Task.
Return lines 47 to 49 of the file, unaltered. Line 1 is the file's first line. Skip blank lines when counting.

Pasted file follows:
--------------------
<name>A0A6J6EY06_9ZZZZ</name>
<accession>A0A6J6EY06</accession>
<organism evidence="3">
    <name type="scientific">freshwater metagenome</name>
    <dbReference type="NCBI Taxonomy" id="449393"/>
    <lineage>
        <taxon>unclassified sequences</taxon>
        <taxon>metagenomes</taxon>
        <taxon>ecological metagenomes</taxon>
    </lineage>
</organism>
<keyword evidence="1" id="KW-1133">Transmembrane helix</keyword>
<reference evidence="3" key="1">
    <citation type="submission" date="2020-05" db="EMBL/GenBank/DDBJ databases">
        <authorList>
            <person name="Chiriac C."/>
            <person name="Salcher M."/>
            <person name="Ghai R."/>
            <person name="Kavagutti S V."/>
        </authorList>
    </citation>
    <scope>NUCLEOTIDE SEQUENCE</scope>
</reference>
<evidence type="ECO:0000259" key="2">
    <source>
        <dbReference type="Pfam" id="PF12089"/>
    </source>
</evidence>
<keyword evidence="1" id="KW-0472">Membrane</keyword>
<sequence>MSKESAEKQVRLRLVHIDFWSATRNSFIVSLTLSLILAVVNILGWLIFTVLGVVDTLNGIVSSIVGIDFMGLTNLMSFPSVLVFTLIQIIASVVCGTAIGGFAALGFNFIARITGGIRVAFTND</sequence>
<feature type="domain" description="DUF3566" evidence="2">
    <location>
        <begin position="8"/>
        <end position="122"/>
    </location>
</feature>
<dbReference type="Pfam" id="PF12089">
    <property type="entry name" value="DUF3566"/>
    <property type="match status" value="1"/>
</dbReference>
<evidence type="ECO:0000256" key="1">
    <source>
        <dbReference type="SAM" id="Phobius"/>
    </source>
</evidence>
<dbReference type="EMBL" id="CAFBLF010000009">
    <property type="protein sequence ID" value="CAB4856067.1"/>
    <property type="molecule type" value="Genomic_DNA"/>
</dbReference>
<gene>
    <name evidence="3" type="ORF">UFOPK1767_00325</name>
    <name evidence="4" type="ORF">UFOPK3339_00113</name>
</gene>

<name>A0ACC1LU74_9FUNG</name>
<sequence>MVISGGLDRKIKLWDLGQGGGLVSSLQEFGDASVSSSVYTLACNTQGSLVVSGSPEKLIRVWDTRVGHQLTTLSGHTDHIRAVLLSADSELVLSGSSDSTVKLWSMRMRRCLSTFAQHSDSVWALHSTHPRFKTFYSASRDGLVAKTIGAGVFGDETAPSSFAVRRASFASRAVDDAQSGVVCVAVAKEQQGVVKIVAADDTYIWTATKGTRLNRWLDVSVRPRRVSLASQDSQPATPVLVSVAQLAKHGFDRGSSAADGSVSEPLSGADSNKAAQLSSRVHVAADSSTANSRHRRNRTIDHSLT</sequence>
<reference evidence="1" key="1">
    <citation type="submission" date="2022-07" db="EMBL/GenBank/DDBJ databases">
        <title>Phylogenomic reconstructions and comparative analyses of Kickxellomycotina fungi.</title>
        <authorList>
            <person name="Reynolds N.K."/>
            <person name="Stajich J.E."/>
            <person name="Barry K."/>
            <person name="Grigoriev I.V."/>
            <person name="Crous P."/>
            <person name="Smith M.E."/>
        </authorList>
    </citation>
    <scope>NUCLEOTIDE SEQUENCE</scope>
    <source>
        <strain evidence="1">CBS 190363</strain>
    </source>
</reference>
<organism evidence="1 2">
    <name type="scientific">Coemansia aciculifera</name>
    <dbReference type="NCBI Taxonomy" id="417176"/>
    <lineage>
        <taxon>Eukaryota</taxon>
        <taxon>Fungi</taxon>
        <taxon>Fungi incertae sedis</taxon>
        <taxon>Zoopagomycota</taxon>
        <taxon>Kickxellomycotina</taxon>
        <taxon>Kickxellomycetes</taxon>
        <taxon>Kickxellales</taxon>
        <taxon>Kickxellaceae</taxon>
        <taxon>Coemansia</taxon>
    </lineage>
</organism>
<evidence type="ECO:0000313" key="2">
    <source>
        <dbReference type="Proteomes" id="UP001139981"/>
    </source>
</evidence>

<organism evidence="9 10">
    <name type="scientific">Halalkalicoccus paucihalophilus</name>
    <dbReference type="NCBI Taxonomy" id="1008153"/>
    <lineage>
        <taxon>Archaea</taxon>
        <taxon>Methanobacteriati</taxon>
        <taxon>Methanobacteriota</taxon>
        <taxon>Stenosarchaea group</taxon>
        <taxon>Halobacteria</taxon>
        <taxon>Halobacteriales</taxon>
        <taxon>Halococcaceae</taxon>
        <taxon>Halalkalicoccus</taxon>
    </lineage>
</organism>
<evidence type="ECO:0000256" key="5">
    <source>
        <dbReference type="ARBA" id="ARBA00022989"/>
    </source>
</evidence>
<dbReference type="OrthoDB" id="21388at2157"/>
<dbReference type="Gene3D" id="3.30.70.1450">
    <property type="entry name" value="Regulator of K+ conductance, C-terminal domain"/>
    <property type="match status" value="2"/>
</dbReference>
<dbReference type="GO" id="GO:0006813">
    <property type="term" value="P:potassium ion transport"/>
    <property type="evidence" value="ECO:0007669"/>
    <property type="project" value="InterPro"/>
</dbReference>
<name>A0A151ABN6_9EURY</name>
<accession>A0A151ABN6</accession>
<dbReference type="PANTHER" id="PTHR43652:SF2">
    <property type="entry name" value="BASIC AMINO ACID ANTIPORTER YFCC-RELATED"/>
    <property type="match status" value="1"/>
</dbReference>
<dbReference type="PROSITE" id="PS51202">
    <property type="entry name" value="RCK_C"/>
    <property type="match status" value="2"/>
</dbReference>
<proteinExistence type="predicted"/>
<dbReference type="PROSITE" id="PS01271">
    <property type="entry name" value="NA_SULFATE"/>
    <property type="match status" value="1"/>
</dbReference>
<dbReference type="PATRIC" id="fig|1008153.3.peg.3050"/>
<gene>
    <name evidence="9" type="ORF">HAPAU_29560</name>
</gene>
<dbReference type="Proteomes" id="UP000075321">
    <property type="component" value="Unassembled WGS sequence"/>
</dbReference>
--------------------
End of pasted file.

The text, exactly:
    <property type="protein sequence ID" value="CAB4856067.1"/>
    <property type="molecule type" value="Genomic_DNA"/>
</dbReference>